04 Dec Dementia vs Alzheimer’s: What’s the Difference?
Many people assume that dementia and Alzheimer’s are the same. Both terms, in fact, are used interchangeably to describe chronic cognitive disease involving memory loss. While people who suffer from Alzheimer’s and dementia often experience memory loss, that doesn’t mean they are the same. Dementia and Alzheimer’s are two different conditions.
What Is Dementia?
Dementia is one or more symptoms associated with the loss of memory and/or cognitive function. It’s not considered a disease. Rather, dementia is defined as a condition involving one or more symptoms.
The hallmark symptom of dementia is memory loss. Some degree of memory loss is expected when aging. As a senior ages, he or she may have trouble remembering things. With dementia, though, memory loss is more pronounced — and the senior’s memory will typically worsen as time passes.
Symptoms of dementia include the following:
- Memory loss
- Increased agitation
- Trouble sleeping
How Common Is Dementia?
According to the World Health Organization (WHO), some 50 million people worldwide suffer from dementia, with 10 million new cases occurring each year.
Dementia typically occurs in seniors and older adults. Research shows that the average age of onset is around 65. With that said, younger adults can develop dementia as well. Adults in their 40s and even 30s can be diagnosed with dementia; it’s just more common among seniors and older adults.
What Is Alzheimer’s?
Alzheimer’s Disease, also known simply as Alzheimer’s, is a specific form of dementia. It’s considered a chronic neurodegenerative disease, meaning it begins relatively mild while worsening as time goes on.
Seniors and other individuals who suffer from Alzheimer’s share many of the same symptoms as those who suffer from dementia. The main symptom is memory loss. In both dementia and Alzheimer’s, a senior’s ability to remember things declines.
Symptoms of Alzheimer’s include the following:
- Memory loss
- Forgetting names and faces
- Speech problems
- Trouble with critical thinking
- Misplacing items
How Common Is Alzheimer’s?
Alzheimer’s is very common. It’s actually the single most common form of dementia. Statistics show that over two-thirds of all dementia cases involve Alzheimer’s.
All forms of dementia have an underlying cause. As previously mentioned, dementia isn’t a disease. It’s a condition that’s characterized by one or more symptoms. Alzheimer’s, on the other hand, is a disease. Therefore, it can cause dementia.
Distinguishing Between Dementia and Alzheimer’s
Neither dementia nor Alzheimer’s are considered a normal part of aging. Dementia typically involves damage to the brain, which can be caused by Alzheimer’s.
Only a physician can determine whether a senior is suffering from dementia, and if so, if the senior’s dementia is caused by Alzheimer’s. There are other neurodegenerative diseases that can cause Alzheimer’s, some of which include Parkinson’s, Huntington’s, vascular dementia and Creutzfeldt-Jakob disease.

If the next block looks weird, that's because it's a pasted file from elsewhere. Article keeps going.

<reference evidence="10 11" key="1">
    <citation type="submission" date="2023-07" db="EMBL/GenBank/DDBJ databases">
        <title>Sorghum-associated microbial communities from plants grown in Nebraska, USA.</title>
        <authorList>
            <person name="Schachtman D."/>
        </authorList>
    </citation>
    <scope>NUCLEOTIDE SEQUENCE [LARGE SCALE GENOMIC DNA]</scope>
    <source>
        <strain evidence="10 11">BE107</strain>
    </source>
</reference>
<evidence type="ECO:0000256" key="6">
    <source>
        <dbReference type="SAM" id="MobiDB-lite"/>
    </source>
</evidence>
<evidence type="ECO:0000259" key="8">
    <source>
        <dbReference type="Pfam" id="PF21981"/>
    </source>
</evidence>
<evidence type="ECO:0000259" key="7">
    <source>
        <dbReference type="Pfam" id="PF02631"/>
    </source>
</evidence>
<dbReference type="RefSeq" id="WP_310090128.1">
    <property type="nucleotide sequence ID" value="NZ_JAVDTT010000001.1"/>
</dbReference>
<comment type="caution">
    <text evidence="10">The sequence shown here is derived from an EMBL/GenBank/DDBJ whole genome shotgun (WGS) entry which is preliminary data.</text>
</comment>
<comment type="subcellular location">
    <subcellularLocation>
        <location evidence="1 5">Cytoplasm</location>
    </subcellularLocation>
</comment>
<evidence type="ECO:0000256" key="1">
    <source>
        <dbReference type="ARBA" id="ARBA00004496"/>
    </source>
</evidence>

Keep in mind that in many cases of dementia, the underlying cause is never identified. Dementia is easier to diagnose because it’s simply a broad of symptoms. If a senior exhibits the symptoms of it, a physician may diagnose him or her with dementia. The physician, however, may not be able to identify the specific cause of the senior’s dementia.
Slowing Down Dementia
There are ways to slow down dementia, one of which is to exercise. A study published in the British Medical Journal (BML) found that seniors who regularly exercised experienced a slower progression of dementia symptoms than their counterparts who didn’t exercise regularly. Exercise offers both physical and mental health benefits, the latter of which could be attributed to its ability to slow down dementia.
Along with regular exercise, eating a healthy diet may slow down dementia. Many physicians recommend the Mediterranean diet for seniors who are either suffering from dementia or at risk for developing dementia. The Mediterranean diet focuses on fish and other lean meats with large quantities of leafy greens and whole grains.
Socialization may slow down dementia as well. There’s a strong correlation between a senior’s level of socializaton and his or her risk of dementia. Seniors who are socially active are typically less likely to develop dementia. Socialization promotes healthy cognitive function that, among other things, protects against dementia.
Reducing stress levels may slow dowm dementia. Chronic stress can accelerate cognitive decline, which is a contributing factor in dementia. When a senior experiences chronic stress, his or her cognitive function may decline at a faster rate. Conversely, seniors who don’t suffer from chronic sreess are better protected against cognitive decline and dementia.
Dementia and Alzheimer’s aren’t the same. Dementia is a condition that involves one or more symptoms associated with memory loss and cognitive decline. In comparison, Alzheimer’s is a neurodegenerative disease.
Most cases of dementia are caused by Alzheimer’s. Alzheimer’s is responsible for about two in three of all dementia cases. It’s the main cause of dementia. The difference is that dementia refers to one or more symptoms, whereas Alzheimer’s refers to a specific neurodegenerative disease.